Committed to Film
Stereotypes exist for a reason. They exist because they’re usually true, or at least they stem from a truth. For example, when filming in the countryside on the Mediterranean island of Cyprus, a stereotypical image would be that of a herd of goats meandering through the set. Cliché? Unrealistic? Yet, this is exactly what happened every morning at 11am sharp while we shot a local feature film earlier this year. The sound man would roll his eyes in frustration, being the first to hear the clinking of their bells, the crew would move their gear out of the way and production would halt for several minutes while the smelly herd passed by.
But this was a tiny challenge compared to what our local industry is really facing. It’s actually an apt metaphor for our current status: we’re still so small that no one has really taken notice yet, not even our own people. Not even the goats.
Cyprus is a small, unexplored, unexploited gem in the Mediterranean. It has over 300 days of sunshine, it’s one of the cheapest shooting destinations in Europe and it has top-of-the-line facilities and professional English-speaking crews. Yet it somehow hasn’t managed to market itself locally or internationally to inspire any faith in the local film industry.
Locally, we have had incredible support over the last few years from the Ministry of Education and Culture, who would grant annual funds to a slate of shorts, features and documentaries. But in supporting more arthouse rather than commercial projects, our local audiences have never really been exposed to their own cinema. This means that our own public is unaware of the local film industry which makes it very difficult to obtain any form of local sponsorship or support. Some films have had great success in foreign film festivals but not enough to attract any attention back to the island.
In the last couple of years, though, we gained some momentum and saw the production of a few more audience-friendly films. But thanks to the crisis finally reaching our shores, funds have now been cut and we’re left back at square one, with very little government funding and even less private support.
Here is why this is tragic: we have good filmmakers here and even better stories to tell. Cyprus is a country still divided by war and politics, a crossroad between the East and the West, a melting pot of the many cultures that have visited, invaded or occupied it. The stories are endless. And the filmmakers are dying to tell them.
We have a small group of professionals who work together on every production. They know each other so well that they work like a well-oiled machine and they are all characters befitting a film of their own: there’s the grip who breaks into traditional tunes when sound isn’t rolling; there’s our Swedish-Cypriot art director who is married to our Chilean-Cypriot sound man who argue endlessly whenever she adds noisy chickens to a scene or he insists on carpeting her sets; there’s the two-meter tall ex-basketball player turned makeup artist; there’s the French-Greek gaffer with a Mohawk and an attitude, and the tattooed German d.p. who has managed to adapt to Cypriot timing. And there’s me: the South African Cypriot director trying to make a little independent feature in Cyprus. I’m probably the biggest anomaly.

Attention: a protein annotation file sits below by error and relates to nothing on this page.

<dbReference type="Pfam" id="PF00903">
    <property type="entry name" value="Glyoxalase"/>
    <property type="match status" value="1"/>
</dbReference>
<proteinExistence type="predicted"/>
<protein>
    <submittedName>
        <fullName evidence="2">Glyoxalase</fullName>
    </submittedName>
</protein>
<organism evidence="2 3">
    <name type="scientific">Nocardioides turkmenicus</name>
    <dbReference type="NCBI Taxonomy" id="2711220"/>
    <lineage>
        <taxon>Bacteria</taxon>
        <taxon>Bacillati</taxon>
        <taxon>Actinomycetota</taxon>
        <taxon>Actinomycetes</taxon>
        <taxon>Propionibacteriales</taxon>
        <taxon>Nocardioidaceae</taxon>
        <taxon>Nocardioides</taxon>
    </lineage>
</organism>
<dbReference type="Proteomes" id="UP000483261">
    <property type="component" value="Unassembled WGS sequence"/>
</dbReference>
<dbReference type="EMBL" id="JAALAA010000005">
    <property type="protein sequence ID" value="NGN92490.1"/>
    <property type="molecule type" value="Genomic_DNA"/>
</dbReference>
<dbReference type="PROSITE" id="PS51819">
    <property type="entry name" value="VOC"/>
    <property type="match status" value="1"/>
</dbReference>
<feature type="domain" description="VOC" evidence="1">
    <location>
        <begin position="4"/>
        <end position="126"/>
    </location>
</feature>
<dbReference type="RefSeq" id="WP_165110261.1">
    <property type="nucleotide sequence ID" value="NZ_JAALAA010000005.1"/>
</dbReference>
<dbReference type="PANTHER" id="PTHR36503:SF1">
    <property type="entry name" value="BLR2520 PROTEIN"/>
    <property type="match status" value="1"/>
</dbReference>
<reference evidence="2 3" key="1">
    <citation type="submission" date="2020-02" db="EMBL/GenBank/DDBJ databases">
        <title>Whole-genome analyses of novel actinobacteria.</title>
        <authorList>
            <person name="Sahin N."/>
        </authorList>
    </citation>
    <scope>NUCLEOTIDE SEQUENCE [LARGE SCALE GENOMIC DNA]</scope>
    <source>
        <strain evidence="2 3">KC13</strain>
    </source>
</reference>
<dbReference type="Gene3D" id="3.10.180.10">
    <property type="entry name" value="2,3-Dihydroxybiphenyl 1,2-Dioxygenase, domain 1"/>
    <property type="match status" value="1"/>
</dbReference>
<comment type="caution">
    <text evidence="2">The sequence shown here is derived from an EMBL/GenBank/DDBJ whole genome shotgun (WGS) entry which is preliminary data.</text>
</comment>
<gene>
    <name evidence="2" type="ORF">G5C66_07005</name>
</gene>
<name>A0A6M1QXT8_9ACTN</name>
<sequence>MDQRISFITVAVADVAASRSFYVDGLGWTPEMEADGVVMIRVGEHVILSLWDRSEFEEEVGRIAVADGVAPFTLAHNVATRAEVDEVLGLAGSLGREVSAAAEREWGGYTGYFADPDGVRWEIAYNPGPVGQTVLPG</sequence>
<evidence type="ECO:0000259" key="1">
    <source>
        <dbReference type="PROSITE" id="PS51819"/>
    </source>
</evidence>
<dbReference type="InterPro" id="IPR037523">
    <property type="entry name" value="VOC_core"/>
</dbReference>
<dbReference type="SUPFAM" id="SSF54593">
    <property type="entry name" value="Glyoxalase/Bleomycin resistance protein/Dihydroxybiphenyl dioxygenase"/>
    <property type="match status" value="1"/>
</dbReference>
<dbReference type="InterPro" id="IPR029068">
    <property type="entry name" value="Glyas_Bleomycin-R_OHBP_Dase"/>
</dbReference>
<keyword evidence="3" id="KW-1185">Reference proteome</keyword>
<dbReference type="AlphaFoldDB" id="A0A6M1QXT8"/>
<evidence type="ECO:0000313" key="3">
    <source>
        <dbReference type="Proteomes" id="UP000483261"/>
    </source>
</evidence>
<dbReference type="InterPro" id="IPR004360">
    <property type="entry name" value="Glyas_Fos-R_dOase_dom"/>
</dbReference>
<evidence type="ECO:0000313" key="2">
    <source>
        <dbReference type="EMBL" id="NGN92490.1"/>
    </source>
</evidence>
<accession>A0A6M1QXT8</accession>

I decided to write something that a small group of us could make with next to nothing. I wrote Committed, a road-trip movie with two main characters that takes place over one day. Small cast, no complicated locations, no major lighting or set-ups, smaller crew, shorter schedule and therefore, smaller budget. I refuse to believe that you need a mammoth budget to tell a good story.
I got three great production companies behind me (Fullmoon Productions, Filmworks, Seahorse Film Productions) who are providing equipment, post-production facilities and services at a fraction of their normal rates, and I launched a funding campaign on Indiegogo.
If this film takes off, it could inject some life into our dwindling film industry because, as work peters out, many of our crew members are considering leaving the country. If this happens, the industry dies.
And this essentially is the biggest challenge we face. It’s tough anywhere in the world to get a film made, but as long as you exist within an active industry, be it commercials, music videos or film, and you’re working, earning an income, feeling inspired and stimulated, you can keep going. You can take risks and work on projects of your own. You can keep developing your local independent film industry.
We haven’t given up yet. Other local filmmakers like myself have also taken the independent route and are creating small, focused films. We’re being creatively resourceful and resourcefully creative and proving that stereotypes also exist for another reason: to be broken.
You can see the campaign and a trailer for the film Committed at www.indiegogo.com/committed